Six, in a population of several hundred millions.

Yeah, the word many fits. Not.

Beldar said...

Prof. Althouse, I appreciate the link, along with your commentary and that of your readers. I'm often very snarky, and I was indeed amused by the popular press references that Google turned up. But I genuinely was asking whether this is a term or a concept that's meaningful, that's out there and in use, that I hadn't run across.

So I appreciate iocaste's comment, and readily agree that I should have thought to search law review articles as well as federal precedents; and I likewise appreciate Prof. Althouse's follow-up on that.

One other thing I'll point out here: a commenter on my blog pointed me to an interesting opinion by Judge Luttig of the Fourth Circuit that used the term "super-stare decisis" to describe Roe/Casey. Even if that's what Sen. Specter was attempting to refer to, though, that case is about how the lower federal courts should faithfully interpret and apply existing Supreme Court precedents without playing dramatic or political procedural games. It's basically a deferential statement to the Supreme Court, rather than a statement about what standards the Supreme Court ought to apply with respect to stare decisis.

So I'm still basically at a loss to understand what Sen. Specter was referencing. But I suspect that op-eds like this one are not scribbled on the back of an envelope in the back of a limo, and that instead, some bright young staffer either vetted this or, perhaps, suggested it. I think it's not offhand, but has a purpose. And I genuinely don't know what that is.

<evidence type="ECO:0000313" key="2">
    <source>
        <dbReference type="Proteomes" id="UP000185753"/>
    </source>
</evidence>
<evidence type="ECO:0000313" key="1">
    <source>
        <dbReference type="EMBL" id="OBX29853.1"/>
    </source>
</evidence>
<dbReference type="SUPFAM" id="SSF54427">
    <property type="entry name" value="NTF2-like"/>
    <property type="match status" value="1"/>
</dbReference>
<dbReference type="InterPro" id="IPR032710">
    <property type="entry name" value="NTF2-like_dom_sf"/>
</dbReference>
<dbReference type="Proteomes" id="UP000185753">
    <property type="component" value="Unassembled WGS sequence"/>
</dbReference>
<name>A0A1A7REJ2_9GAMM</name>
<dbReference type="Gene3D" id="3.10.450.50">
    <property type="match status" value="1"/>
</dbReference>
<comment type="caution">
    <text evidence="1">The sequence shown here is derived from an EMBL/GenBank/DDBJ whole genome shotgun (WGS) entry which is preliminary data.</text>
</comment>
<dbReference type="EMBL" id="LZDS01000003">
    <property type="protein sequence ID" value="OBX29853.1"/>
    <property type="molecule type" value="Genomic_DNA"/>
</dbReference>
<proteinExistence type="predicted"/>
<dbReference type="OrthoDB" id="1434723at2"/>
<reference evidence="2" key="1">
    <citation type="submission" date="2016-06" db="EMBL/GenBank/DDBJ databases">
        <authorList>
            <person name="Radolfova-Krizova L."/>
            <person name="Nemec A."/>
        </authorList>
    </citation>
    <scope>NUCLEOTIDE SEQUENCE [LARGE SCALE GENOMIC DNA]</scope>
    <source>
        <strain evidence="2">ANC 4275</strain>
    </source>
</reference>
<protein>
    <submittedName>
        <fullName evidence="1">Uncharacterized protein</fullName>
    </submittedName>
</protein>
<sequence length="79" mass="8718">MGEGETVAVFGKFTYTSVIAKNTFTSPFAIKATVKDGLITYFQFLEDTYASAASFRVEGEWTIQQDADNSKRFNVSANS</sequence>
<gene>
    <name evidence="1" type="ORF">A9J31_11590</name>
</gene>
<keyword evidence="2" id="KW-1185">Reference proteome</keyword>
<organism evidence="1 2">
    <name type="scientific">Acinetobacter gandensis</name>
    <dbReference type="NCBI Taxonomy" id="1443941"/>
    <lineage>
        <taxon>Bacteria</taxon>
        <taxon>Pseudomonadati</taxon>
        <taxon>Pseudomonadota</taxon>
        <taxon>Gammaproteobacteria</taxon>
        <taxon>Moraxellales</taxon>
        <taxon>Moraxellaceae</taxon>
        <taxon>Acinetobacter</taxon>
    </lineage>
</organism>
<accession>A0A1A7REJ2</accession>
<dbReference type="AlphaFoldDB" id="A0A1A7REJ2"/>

Ann Althouse said...

Beldar: I reveal what I think his purpose is in the first sentence of my original post. I think he's saying that Roe is a special precedent about which the Senate in fact has a right to demand a commitment to upholding.

The Democrats know they brought Bork down by making him express his hostility to Roe. I felt back at the time that this locked the right of privacy into constitutional law in a special way: if you can't be confirmed to the Supreme Court without believing it, than this will become what the law is. But the move of refusing to say what one thinks about it wrecked that Senate strategy. I think the Democrats are trying to find a way back to the old strategy by characterizing Roe as a different, special sort of precedent that isn't subject to the usual refusal to answer. I'll keep an eye out to see if anything more is made of this new idea.

Unknown said...

This is just more proof that the GOP needs an idiot purge.

Charles said...

"Whatanass" is a technical term from the study of psychology, though few now use it for fear of actually expressing an opinion. But I still agree with you on this one Dirty Harry.